Medicine X AAR
Who: Lone Star Medics
Where: Tac Pro Shooting Center Mingus, TX
When: July 17-18, 2010
Equipment: M&P9 Pro, Spikes Tactical 22LR, DDM4, SOE Micro Rig
Lone Star Medicsí Medicine X class focuses on the care under fire section of the TCCC, students are taught field wound care while in a hostile environment. If you carry a gun you should receive some sort of medical training preferably in gunshot care. I personally know of two incidents this year where students have accidentally shot themselves on the range and someone with medical skills and a trauma kit was able to bandage them and get them to the hospital.
The first day of the class began in the classroom, students were taught different one and two man carries to move an injured person off the X and to cover. Carries covered included: one man drag, two man drag, SEAL Team 3 carry, firemanís carry, and others. The students then got down and began practicing and carrying each other around the classroom. The proper use of tourniquets, pressure dressings, and hemostatic agents were then addressed. How and when to use them was covered and the students were able to handle and practice putting the equipment on themselves and other students. Various examples of tourniquets and pressure dressings were available to handle and try for each student to see what they preferred.
The afternoon was spent integrating pistol skills and medical skills. Each student ran two scenarios; each scenario had a mix of hostile and friendly targets that had to be sorted through and taken care of and the possibility of a simulated injury to the shooter or Randy, the 175 pound training dummy. Behind one of the barricades on the course was the injury card that described how the rest of the scenario would develop. Some example scenarios included the shooter being injured is the strong side arm and having to treat themselves and finish the scenario support side only, another example would be the shooter is uninjured but Randy has chest injuries and had to be moved to cover and treated. The students had to use what they carried in their first aid kits and had to adapt and improvise if their kit did not contain everything needed to treat themselves or Randy.
The second day began in the classroom, the previous topics were reviewed and sucking chest wounds were covered and once again different supplies were handled and discussed by the students. The instructors covered movement in and around cars in preparation for the next scenarios. The first scenario was similar to the previous scenarios but added a second person for a two man team and integrated the carbine. The teams had to communicate, navigate the course of fire, neutralize the threats, move and treat Randy and/or themselves all while maintaining muzzle discipline and safety.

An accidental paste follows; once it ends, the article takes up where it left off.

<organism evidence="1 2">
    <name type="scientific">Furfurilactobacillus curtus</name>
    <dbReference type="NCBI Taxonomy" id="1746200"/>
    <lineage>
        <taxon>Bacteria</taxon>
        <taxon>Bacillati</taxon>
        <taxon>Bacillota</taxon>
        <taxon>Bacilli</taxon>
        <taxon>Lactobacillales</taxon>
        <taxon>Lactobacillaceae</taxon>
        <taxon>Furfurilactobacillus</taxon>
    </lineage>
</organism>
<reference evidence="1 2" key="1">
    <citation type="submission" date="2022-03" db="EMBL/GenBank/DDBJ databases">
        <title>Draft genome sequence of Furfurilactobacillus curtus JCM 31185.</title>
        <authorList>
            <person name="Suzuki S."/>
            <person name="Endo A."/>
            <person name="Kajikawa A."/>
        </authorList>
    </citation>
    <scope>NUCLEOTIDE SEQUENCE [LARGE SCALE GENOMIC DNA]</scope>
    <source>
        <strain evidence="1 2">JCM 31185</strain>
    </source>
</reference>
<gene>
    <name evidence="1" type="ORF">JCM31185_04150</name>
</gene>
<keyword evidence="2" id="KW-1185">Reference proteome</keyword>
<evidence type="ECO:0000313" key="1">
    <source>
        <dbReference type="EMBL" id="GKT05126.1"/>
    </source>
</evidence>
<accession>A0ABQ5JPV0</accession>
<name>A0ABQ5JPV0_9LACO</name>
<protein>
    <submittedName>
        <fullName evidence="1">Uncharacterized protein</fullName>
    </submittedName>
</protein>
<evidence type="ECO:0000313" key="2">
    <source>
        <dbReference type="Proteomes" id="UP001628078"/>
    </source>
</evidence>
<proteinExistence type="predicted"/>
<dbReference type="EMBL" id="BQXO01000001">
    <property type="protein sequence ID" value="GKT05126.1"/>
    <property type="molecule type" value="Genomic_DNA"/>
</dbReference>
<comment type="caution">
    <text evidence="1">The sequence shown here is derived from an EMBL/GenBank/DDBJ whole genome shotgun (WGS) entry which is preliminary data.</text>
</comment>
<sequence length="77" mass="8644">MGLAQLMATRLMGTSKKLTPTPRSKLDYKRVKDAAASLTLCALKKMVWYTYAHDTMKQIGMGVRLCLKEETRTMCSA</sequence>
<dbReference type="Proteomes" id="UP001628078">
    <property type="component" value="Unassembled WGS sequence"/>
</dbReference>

The final exercise was a culmination of the previous day and a half. The students worked in 4 man teams and moved to an ambush site to rescue a downed convoy. The team had to treat and evac multiple injuries while providing security and engaging hostile targets. Once again the teams had to communicate and work together to safely get the injured to the extraction point. As in the previous scenarios the students could only use what they carried on their bodies and often had to share equipment to complete the mission.
The instructors did a good job of stressing and pushing the students to think on their feet and solve the problems. After each exercise the instructors went through an AAR with the students to address what they did correctly and what could be improved upon. During the scenarios the instructors gradually increased the stress levels by quizzing the students on medical and shooting questions while they were trying to treat injuries forcing them to think on their feet while still completing the task they were involved with.
Lone Star Medics went above and beyond in class and stage design, reactive targets were used and even pyrotechnics on some stages. It was obvious that they put a lot into their classes. The class was presented at a level where students with no previous medical experience could pick up the material but the instructors were knowledgeable enough to answer any questions from more advanced students.
The class was a great insight into what works for you and what doesnít work. Students were having difficulties with some of the bandages and tourniquets while others worked great. It was also easy to see if your set up was conducive for easy use. I used a general purpose pouch on my chest rig for all of my medical supplies, it worked but I would prefer something more organized. Iíll be ordering a SOE medical insert soon.
Between the July Texas heat, the new skills, Randyís 175 pounds of dead weight, and the instructors challenging and pushing you this was a demanding class. However, all of the students persevered and came away with a new skill set that they had reinforced in realistic drills and under stress. It was well worth the time to take the class and Iíll be attending more medical training with Lone Star Medics in the future.